The vacation wing of award-winning Singapore Airlines, Asian Affair Holidays ( also has a Hong-Kong getaway of note at the moment. Priced at $777 per person, this one is slightly more expensive, but its dates of availability are a tad longer (through the end of March). You get roundtrip airfare from San Francisco on Singapore Airlines, hotel transfers, four nights at the spiffy 690-room Harbour Plaza Metropolis Hotel (, full breakfast daily, half-day Hong Kong Island tour, and a host of freebies that include an island hopping pass, admission to the Hong Kong Museum of History, and classes on a grab bag of subject matters, including the graceful movements of tai chi (shadowboxing); modern high-rise and traditional architecture; and feng shui, the ancient Chinese art and practice of  arrangement to increase spiritual potency and luck in a room or space.

Asian Affair Holidays’ offer is good for travel until Mar. 31, 2004, and as is the norm, singles have to pay a supplement with this vacation; in this case it’s $200 additional. Given that Hong Kong is a long ways to travel for four nights, you’ll likely want to extend your stay, which will put you out $48 per extra night. Add-on prices from other US cities are as follows:

For more information or to make a reservation, contact Asian Affair Holidays ( at 800/742-3133.

Hong Kong for the independent traveler

More than a compelling destination in and of itself, Hong Kong also makes for an ideal launch pad for trips to mainland China, to Guangzhou, Shanghai, and Beijing. Even Macau, the former Portugese city that was given back to China in 1999 after over four-hundred years of rule, is just an hour away by high-speed jetfoil ($17 economy class each way, $30 deluxe). Whether you do some one-stop shopping with a package vacation to China’s great gateway, or want to piece you’re your own trip is up to you. If you decide to go it solo, we recommend Cathay Pacific (, Singapore Airlines (, Air Canada (, and United Airlines ( as good sources for affordable airfare. A recent search for the best rates on the market came up with a $639 roundtrip airfare to Hong Kong from Los Angeles for travel departing Feb. 27, returning Mar. 7. Plugging in those same dates we got the following fares from other US cities:

  • $628—Seattle (Air Canada)
  • $706—Washington D.C. (United Airlines)
  • $736—Chicago (United Airlines)
  • $763—Denver (United Airlines)
  • $775—New York City (Continental Airlines)
  • $786—Miami (United Airlines)

A room to call your own

To say Hong Kong has its fair share of hotels would be an understatement; there are many accommodations to choose from—over some 40,000 rooms—and great options in all price ranges.

  • Silvermine Beach, Harbour View International, and the Charterhouse hotels are all offering rooms for the above-selected dates for less than $80 a night, which is a bargain in a town where rooms can skyrocket into the thousands of dollars.
  • Another terrific budget option is the Salisbury YMCA (, which is located next to one of the nicest hotels in the city—the Peninsula—and has a pool, fitness center and other facilities. Rooms are more than serviceable, and it's also convenient to the ferry with views of Victoria Harbour. Rates here are under $100 per night.

If you’re look for a hotel “experience” and not merely someplace to just lay your head and get a few moments of peace and quiet then we’d recommend:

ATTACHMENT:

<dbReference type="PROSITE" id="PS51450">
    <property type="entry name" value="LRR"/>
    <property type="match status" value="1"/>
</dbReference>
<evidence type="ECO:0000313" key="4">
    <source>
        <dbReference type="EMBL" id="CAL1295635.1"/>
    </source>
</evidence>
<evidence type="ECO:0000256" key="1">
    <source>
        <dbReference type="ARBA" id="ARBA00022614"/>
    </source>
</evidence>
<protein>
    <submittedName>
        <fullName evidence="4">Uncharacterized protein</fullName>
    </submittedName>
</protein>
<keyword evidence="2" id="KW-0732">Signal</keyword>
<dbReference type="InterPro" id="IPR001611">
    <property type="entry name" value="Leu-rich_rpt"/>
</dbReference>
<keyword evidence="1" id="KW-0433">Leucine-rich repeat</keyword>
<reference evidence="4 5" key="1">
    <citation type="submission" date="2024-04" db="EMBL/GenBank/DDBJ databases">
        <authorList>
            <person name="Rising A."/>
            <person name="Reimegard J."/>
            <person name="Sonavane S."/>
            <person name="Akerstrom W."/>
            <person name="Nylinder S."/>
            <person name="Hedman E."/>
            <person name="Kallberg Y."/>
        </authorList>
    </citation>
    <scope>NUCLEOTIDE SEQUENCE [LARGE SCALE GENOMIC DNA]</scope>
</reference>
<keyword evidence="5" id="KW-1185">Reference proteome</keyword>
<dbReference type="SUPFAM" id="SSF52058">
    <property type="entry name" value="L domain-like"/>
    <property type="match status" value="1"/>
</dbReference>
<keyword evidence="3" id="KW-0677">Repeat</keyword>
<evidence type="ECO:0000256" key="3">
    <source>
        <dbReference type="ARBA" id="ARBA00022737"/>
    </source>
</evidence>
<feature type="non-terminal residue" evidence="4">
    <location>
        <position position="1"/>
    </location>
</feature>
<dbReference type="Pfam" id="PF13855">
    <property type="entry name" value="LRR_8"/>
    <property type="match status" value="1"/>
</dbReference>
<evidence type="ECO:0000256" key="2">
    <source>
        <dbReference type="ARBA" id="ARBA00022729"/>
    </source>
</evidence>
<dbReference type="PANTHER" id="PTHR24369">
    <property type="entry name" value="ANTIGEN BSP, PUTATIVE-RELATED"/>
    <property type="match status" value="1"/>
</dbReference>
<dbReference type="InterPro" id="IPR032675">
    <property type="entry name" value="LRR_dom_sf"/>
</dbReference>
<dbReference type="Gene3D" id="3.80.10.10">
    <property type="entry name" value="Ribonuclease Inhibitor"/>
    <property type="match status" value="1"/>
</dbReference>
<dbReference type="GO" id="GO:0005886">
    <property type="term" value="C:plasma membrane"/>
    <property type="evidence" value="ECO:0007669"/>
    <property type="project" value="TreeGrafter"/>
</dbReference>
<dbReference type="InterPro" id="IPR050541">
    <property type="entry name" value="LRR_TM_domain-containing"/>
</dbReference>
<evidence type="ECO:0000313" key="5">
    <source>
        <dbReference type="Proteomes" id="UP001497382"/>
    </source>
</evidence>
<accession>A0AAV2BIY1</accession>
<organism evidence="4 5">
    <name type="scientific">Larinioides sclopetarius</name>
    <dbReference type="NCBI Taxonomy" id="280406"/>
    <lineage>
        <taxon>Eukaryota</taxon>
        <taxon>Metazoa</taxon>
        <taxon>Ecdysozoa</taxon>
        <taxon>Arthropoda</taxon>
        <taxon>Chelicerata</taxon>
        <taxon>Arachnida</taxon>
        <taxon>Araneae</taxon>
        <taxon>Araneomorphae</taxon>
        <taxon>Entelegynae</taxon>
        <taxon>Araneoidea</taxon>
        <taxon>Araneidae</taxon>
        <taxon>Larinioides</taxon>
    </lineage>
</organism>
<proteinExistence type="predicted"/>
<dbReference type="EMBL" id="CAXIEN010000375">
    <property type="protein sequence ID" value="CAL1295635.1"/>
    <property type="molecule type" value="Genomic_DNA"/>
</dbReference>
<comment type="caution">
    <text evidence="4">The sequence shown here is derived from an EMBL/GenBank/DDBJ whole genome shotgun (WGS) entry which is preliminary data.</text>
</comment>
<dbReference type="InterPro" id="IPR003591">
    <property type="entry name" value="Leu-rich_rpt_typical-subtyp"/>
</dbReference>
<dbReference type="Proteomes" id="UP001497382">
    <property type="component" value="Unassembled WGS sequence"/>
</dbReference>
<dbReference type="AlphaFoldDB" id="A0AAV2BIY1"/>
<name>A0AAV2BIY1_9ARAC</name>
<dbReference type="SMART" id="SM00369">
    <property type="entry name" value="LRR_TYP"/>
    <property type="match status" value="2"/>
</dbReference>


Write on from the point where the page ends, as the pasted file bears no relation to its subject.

• Peninsula Hotel ( Perhaps Hong Kong's greatest hotel. Built in 1928, its still retains much of its colonial grandeur, however its rooms are hi-tech. Rates are beyond pricey—upwards of $400 per night, but that's not surprising when you consider the hotel's enormous fleet of Rolls-Royces used for airport-hotel transfers.
  • Mandarin-Oriental Hotel ( This family-friendly hotel exudes understated elegance, and boasts over twice as many employees as rooms. Room rates are also steep, with doubles at $390.
  • Royal Garden Hotel ( Fantastic design and a soaring atrium and traditional Chinese garden set this hotel apart. There's also a piano on an island in the middle of the pool, and a tennis court. Doubles range from $250-$390.
  • Eaton Hotel ( Easily one of Hong Kong's best moderate hotels. Housed in a 21-story brick hotel, its location near Temple Street, views of Nathan Road, and thoughtful design details make this an excellent choice for between $130-$260 per night.

View to a thrill

We'll leave you with some sure-bet ideas for soaking in the city of Hong Kong, in all its glory. The best place to start is the water, and we recommend hopping aboard the famed Star Ferry from Kowloon Peninsula. The ride is sure to emblazon the Hong Kong’s sweeping skyline in your memory forever. (And, it’s cheap too—just $2 for standard fare and $4 for deluxe.) From the ferry landing, you can stroll east along the pedestrian promenade of Tsim Sha Shui for more scenic vistas—of luxury cruise ships, rickety sea vessels made of wood, and, of course, Hong Kong’s skyscrapers, which appear like stalagmites along the shores. Bird’s eye views can be had from the old double-decker tram across Hong Kong Island, or by climbing to the top of Victoria’s Peak by way of a charming old funicular. For more ideas on where else to go in Hong Kong for stunning scapes, tips on getting around, things to do, special offers, as well as a look at Hong Kong’s jam-packed events calendar, contact the Hong Kong Tourist Board (, 310/ 208-4582).

Any trip to Hong Kong, whether it’s your first or your first this year, will, we’re sure, inspired many more visits to China’s most dramatic diverse city. You will, simply put, be dizzy, dazzled, and delighted.

{Editor's Note: Have you ever been to Hong Kong? Do you have a money-saving hint, tip, or anecdote that would be helpful to other travelers? We'd love to hear it and possibly reprint it in our letters to the editor column. Simply to send a letter to our editors.}